Dr Narendra Dabholkar, a medical doctor, the founder of Maharashtra
Andhashraddha Nirmoolan Samiti and the force behind Maharashtra’s Anti
Superstition Bill, was shot dead on August 20, 2013 while out on a morning
walk in Pune. The case was transferred to the CBI in May 2014 when the
police investigation failed to make any headway. Four years have passed and
there has been no conviction.
Govind Pansare, a senior left-wing leader and a rationalist, was shot dead
on February 15, 2015 while out for a morning walk with his wife in
Kolhapur, Maharashtra. The case was transferred to an SIT in 2016 when the
police couldn’t find any significant leads. Two years and six months later, there’s
been no conviction.
M M Kalburgi, former Vice Chancellor of Kannada University and a
rationalist, was killed outside his residence in Dharwad on August 30,
2015. The case was transferred to CBI the same year as the police felt they
were not adequately equipped to handle the case. Two years have passed and
there has been no conviction.
And now. Gauri Lankesh, a journalist and staunch critic of the Right Wing fringe was
shot dead at her doorstep on September 5, 2017. An SIT has been formed by
the Karnataka government to expeditiously probe the case. There are no
concrete leads so far.
To be a voice of dissent has never been easy, especially in a country as
pluralistic as India, where sensibilities are hurt at the drop of a hat (especially
if you’re a woman.). But the dissenters are aware of the discomfort they bring about in the majority yet they fearlessly march on to do the job that they think is
Gauri’s friend Chaitanya KM, in his piece, wrote that he warned Gauri about the
threat to her life because of her dogged efforts to take on the Right Wing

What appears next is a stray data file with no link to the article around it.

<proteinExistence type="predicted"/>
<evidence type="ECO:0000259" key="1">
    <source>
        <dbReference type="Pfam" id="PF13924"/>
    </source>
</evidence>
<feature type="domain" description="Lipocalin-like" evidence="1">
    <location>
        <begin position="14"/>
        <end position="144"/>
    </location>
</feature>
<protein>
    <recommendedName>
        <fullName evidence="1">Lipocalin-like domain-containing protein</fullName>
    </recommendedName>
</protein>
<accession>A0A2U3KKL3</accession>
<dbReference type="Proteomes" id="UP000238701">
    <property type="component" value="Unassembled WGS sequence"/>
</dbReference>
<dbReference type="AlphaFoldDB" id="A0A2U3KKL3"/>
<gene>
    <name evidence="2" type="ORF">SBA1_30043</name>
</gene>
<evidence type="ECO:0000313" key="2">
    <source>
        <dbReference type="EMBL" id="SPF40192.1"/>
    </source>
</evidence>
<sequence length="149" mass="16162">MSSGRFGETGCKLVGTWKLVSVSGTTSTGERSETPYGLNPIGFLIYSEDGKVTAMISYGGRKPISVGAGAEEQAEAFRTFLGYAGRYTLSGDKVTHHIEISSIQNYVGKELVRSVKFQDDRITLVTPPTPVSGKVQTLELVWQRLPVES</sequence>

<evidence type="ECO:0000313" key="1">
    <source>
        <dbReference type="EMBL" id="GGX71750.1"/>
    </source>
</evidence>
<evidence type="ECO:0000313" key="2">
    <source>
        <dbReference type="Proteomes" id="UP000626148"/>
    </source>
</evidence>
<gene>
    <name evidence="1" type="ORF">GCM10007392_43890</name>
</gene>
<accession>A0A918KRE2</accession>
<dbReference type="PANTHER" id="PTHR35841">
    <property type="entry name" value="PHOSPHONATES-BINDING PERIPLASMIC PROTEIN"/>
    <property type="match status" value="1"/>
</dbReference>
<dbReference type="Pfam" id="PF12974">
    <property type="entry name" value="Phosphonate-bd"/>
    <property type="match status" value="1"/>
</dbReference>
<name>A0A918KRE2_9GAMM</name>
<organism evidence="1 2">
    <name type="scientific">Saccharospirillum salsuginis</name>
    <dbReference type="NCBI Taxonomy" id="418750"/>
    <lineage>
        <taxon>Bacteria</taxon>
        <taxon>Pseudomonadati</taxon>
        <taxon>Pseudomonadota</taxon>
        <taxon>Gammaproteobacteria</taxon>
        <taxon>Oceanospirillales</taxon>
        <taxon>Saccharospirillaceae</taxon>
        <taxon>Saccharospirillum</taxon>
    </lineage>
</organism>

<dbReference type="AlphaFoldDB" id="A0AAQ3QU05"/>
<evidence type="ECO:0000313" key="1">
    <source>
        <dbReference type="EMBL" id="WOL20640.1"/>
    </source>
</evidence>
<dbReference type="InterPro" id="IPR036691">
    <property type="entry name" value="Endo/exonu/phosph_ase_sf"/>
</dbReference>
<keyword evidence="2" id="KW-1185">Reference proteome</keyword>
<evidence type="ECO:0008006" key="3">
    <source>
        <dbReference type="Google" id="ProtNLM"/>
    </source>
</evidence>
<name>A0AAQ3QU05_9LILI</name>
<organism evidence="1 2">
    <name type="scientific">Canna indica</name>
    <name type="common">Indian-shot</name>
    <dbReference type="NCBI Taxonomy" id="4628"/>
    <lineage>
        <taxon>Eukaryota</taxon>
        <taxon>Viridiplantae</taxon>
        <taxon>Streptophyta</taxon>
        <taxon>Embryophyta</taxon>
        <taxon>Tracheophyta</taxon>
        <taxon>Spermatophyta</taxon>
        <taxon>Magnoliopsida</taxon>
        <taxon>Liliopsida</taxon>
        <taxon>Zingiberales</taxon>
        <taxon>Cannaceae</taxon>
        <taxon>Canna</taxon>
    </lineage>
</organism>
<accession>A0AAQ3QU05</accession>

fringe but she dismissed it by saying “Intolerant voices find strength in
our silence”. Such was her courage – a courage we salute.
Nobody knows who killed Gauri, but we do know that with Gauri’s brutal
murder, a fiery voice of reason and rationality has been extinguished. What
is more sinister is the kind of trolling she was subjected to, even after she was no more.
It makes you wonder if something about her being a woman and an outspoken one, is what made her so unpopular. One such tweet even justified her death, saying – “Jaisi Karni waisi bharni” (As you sow, so shall you reap).
I say this because one particular social media post made me think. While applauding the
murder, the person went on to say that the next in line should be Sagarika Ghose, Arundhato Roy and Barkha Dutt – all women, and all self-made, thinking women who
bow to no one and say it like it is. So yes, I do wonder if something about being an “unconventional” woman is really threatening to a certain faction today.
It’s so easy to troll women, is it not? Get to her anatomy and you feel you’ve achieved
your aim (not true, but that seems to be the popular belief) – from Shobha De to Gurmeher Kaur, women seem to be getting threats for speaking their minds.
What will come of Gauri’s case? Are the authorities too poorly equipped to bring
the killers to justice, or is there a lack of political and administrative
will? Will she get justice soon? A woman, who took on the men?
Don’t hold your breath.
The author likes to be known as:
“A girl has no name”